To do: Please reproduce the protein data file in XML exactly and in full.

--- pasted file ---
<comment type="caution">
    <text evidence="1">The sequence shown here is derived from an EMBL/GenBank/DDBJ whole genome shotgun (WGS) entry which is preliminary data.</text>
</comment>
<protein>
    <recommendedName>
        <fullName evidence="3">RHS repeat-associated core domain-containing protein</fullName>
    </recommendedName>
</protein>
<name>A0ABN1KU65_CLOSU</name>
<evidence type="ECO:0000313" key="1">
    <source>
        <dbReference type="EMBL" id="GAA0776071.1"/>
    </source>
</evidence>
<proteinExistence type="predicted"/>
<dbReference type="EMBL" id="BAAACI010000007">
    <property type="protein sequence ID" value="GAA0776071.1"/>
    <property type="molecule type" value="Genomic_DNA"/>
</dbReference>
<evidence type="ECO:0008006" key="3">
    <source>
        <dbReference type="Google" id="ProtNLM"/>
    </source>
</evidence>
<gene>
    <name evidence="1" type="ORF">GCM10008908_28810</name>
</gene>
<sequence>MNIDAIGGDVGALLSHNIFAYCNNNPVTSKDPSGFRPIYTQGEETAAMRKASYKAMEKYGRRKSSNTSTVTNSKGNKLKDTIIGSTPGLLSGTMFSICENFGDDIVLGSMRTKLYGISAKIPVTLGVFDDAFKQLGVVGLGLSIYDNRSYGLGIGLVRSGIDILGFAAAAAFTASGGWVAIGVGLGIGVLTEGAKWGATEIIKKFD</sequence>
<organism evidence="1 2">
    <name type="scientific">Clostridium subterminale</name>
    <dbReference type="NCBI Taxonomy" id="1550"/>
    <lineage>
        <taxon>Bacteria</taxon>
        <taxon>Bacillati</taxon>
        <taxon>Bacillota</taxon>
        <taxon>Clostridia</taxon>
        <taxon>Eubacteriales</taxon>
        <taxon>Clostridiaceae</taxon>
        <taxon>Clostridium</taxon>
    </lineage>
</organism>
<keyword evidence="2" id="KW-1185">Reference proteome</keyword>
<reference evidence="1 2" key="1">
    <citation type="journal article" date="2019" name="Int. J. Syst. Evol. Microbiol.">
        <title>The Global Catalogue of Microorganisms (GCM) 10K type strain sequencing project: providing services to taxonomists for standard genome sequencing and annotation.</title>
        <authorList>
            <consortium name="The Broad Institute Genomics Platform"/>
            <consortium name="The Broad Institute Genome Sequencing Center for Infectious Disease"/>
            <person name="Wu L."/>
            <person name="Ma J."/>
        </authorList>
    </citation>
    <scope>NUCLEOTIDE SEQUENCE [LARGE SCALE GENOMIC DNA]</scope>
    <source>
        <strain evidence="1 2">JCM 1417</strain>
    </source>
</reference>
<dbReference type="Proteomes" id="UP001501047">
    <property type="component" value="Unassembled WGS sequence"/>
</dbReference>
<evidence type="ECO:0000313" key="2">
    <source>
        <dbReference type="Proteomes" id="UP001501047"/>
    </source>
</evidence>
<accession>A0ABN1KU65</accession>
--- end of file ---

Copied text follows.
<comment type="caution">
    <text evidence="1">The sequence shown here is derived from an EMBL/GenBank/DDBJ whole genome shotgun (WGS) entry which is preliminary data.</text>
</comment>
<protein>
    <recommendedName>
        <fullName evidence="3">RHS repeat-associated core domain-containing protein</fullName>
    </recommendedName>
</protein>
<name>A0ABN1KU65_CLOSU</name>
<evidence type="ECO:0000313" key="1">
    <source>
        <dbReference type="EMBL" id="GAA0776071.1"/>
    </source>
</evidence>
<proteinExistence type="predicted"/>
<dbReference type="EMBL" id="BAAACI010000007">
    <property type="protein sequence ID" value="GAA0776071.1"/>
    <property type="molecule type" value="Genomic_DNA"/>
</dbReference>
<evidence type="ECO:0008006" key="3">
    <source>
        <dbReference type="Google" id="ProtNLM"/>
    </source>
</evidence>
<gene>
    <name evidence="1" type="ORF">GCM10008908_28810</name>
</gene>
<sequence>MNIDAIGGDVGALLSHNIFAYCNNNPVTSKDPSGFRPIYTQGEETAAMRKASYKAMEKYGRRKSSNTSTVTNSKGNKLKDTIIGSTPGLLSGTMFSICENFGDDIVLGSMRTKLYGISAKIPVTLGVFDDAFKQLGVVGLGLSIYDNRSYGLGIGLVRSGIDILGFAAAAAFTASGGWVAIGVGLGIGVLTEGAKWGATEIIKKFD</sequence>
<organism evidence="1 2">
    <name type="scientific">Clostridium subterminale</name>
    <dbReference type="NCBI Taxonomy" id="1550"/>
    <lineage>
        <taxon>Bacteria</taxon>
        <taxon>Bacillati</taxon>
        <taxon>Bacillota</taxon>
        <taxon>Clostridia</taxon>
        <taxon>Eubacteriales</taxon>
        <taxon>Clostridiaceae</taxon>
        <taxon>Clostridium</taxon>
    </lineage>
</organism>
<keyword evidence="2" id="KW-1185">Reference proteome</keyword>
<reference evidence="1 2" key="1">
    <citation type="journal article" date="2019" name="Int. J. Syst. Evol. Microbiol.">
        <title>The Global Catalogue of Microorganisms (GCM) 10K type strain sequencing project: providing services to taxonomists for standard genome sequencing and annotation.</title>
        <authorList>
            <consortium name="The Broad Institute Genomics Platform"/>
            <consortium name="The Broad Institute Genome Sequencing Center for Infectious Disease"/>
            <person name="Wu L."/>
            <person name="Ma J."/>
        </authorList>
    </citation>
    <scope>NUCLEOTIDE SEQUENCE [LARGE SCALE GENOMIC DNA]</scope>
    <source>
        <strain evidence="1 2">JCM 1417</strain>
    </source>
</reference>
<dbReference type="Proteomes" id="UP001501047">
    <property type="component" value="Unassembled WGS sequence"/>
</dbReference>
<evidence type="ECO:0000313" key="2">
    <source>
        <dbReference type="Proteomes" id="UP001501047"/>
    </source>
</evidence>
<accession>A0ABN1KU65</accession>